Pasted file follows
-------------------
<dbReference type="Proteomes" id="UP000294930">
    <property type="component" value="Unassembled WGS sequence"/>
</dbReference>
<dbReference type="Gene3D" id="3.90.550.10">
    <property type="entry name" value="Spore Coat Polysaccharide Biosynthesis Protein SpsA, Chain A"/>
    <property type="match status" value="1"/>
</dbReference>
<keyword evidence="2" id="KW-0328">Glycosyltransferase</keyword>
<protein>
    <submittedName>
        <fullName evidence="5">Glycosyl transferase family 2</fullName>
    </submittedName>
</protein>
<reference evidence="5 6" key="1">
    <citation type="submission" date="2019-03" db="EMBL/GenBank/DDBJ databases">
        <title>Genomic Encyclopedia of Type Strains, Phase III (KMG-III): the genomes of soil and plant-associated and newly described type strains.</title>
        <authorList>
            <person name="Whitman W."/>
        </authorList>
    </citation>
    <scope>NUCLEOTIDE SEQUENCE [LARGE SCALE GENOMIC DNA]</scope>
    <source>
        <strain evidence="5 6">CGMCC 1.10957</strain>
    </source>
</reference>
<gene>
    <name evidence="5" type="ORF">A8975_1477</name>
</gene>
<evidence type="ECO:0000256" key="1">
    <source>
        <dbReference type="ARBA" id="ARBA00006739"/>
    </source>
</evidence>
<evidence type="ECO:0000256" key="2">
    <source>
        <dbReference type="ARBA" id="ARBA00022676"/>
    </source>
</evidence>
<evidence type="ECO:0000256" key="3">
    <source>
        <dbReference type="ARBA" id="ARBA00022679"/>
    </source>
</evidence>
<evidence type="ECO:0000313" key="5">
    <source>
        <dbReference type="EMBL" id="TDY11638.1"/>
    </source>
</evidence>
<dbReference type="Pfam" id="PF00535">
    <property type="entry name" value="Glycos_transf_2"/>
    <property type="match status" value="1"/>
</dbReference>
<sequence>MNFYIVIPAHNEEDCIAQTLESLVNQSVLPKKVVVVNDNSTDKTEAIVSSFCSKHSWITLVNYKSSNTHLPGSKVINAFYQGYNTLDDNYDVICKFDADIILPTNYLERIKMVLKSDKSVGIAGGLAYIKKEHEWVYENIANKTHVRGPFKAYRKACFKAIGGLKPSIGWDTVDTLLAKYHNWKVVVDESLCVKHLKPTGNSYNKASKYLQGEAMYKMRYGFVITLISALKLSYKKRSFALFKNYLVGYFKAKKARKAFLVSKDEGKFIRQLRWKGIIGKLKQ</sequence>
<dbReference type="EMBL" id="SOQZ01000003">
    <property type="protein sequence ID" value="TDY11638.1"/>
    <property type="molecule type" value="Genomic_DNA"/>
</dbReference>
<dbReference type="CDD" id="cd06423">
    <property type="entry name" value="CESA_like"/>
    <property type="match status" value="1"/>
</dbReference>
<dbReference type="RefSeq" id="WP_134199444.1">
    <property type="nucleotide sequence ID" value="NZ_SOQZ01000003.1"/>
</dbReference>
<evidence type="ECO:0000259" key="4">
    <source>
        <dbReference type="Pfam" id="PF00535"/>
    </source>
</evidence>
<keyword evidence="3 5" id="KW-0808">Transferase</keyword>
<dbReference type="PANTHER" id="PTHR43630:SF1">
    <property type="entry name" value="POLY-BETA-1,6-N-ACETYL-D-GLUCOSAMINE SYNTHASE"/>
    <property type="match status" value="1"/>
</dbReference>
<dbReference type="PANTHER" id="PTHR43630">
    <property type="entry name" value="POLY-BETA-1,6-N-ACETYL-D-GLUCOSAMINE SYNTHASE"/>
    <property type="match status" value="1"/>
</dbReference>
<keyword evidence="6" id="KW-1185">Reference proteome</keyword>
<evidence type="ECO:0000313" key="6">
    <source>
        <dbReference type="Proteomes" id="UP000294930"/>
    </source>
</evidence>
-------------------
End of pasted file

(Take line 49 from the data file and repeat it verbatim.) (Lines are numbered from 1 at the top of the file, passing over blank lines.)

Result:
<dbReference type="Pfam" id="PF00535">